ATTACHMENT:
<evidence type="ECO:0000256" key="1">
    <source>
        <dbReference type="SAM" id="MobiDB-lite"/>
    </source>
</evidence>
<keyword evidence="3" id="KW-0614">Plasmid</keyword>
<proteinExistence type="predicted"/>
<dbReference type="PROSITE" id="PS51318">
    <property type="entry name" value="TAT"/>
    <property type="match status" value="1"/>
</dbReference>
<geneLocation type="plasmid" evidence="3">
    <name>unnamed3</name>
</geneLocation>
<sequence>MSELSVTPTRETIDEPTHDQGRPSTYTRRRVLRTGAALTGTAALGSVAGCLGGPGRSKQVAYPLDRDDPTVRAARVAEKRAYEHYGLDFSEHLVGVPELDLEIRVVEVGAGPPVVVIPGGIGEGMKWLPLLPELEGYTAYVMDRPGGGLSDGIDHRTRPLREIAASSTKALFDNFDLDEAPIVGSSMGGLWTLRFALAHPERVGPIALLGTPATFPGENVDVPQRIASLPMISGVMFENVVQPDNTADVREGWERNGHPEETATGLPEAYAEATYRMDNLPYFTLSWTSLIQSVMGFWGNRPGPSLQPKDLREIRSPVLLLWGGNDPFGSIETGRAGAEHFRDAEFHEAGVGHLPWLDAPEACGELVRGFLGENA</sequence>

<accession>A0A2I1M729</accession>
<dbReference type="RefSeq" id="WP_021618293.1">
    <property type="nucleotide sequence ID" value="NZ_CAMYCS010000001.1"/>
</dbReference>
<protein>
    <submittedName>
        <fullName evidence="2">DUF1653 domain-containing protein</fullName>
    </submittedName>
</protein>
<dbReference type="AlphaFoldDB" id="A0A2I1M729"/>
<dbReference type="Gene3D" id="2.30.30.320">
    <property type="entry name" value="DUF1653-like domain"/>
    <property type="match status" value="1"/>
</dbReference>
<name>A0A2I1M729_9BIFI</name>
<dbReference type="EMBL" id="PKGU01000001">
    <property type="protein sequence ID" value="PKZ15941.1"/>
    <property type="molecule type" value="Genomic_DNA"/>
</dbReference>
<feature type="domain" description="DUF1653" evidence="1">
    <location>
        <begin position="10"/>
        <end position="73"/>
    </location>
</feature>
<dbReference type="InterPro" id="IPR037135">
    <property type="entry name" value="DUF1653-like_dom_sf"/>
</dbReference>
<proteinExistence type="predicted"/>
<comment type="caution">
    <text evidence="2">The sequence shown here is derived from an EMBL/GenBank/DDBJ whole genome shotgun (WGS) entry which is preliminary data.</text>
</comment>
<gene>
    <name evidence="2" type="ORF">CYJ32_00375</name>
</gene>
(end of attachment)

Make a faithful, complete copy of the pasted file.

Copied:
<evidence type="ECO:0000256" key="1">
    <source>
        <dbReference type="SAM" id="MobiDB-lite"/>
    </source>
</evidence>
<keyword evidence="3" id="KW-0614">Plasmid</keyword>
<proteinExistence type="predicted"/>
<dbReference type="PROSITE" id="PS51318">
    <property type="entry name" value="TAT"/>
    <property type="match status" value="1"/>
</dbReference>
<geneLocation type="plasmid" evidence="3">
    <name>unnamed3</name>
</geneLocation>
<sequence>MSELSVTPTRETIDEPTHDQGRPSTYTRRRVLRTGAALTGTAALGSVAGCLGGPGRSKQVAYPLDRDDPTVRAARVAEKRAYEHYGLDFSEHLVGVPELDLEIRVVEVGAGPPVVVIPGGIGEGMKWLPLLPELEGYTAYVMDRPGGGLSDGIDHRTRPLREIAASSTKALFDNFDLDEAPIVGSSMGGLWTLRFALAHPERVGPIALLGTPATFPGENVDVPQRIASLPMISGVMFENVVQPDNTADVREGWERNGHPEETATGLPEAYAEATYRMDNLPYFTLSWTSLIQSVMGFWGNRPGPSLQPKDLREIRSPVLLLWGGNDPFGSIETGRAGAEHFRDAEFHEAGVGHLPWLDAPEACGELVRGFLGENA</sequence>

<accession>A0A2I1M729</accession>
<dbReference type="RefSeq" id="WP_021618293.1">
    <property type="nucleotide sequence ID" value="NZ_CAMYCS010000001.1"/>
</dbReference>
<protein>
    <submittedName>
        <fullName evidence="2">DUF1653 domain-containing protein</fullName>
    </submittedName>
</protein>
<dbReference type="AlphaFoldDB" id="A0A2I1M729"/>
<dbReference type="Gene3D" id="2.30.30.320">
    <property type="entry name" value="DUF1653-like domain"/>
    <property type="match status" value="1"/>
</dbReference>
<name>A0A2I1M729_9BIFI</name>
<dbReference type="EMBL" id="PKGU01000001">
    <property type="protein sequence ID" value="PKZ15941.1"/>
    <property type="molecule type" value="Genomic_DNA"/>
</dbReference>
<feature type="domain" description="DUF1653" evidence="1">
    <location>
        <begin position="10"/>
        <end position="73"/>
    </location>
</feature>
<dbReference type="InterPro" id="IPR037135">
    <property type="entry name" value="DUF1653-like_dom_sf"/>
</dbReference>
<proteinExistence type="predicted"/>
<comment type="caution">
    <text evidence="2">The sequence shown here is derived from an EMBL/GenBank/DDBJ whole genome shotgun (WGS) entry which is preliminary data.</text>
</comment>
<gene>
    <name evidence="2" type="ORF">CYJ32_00375</name>
</gene>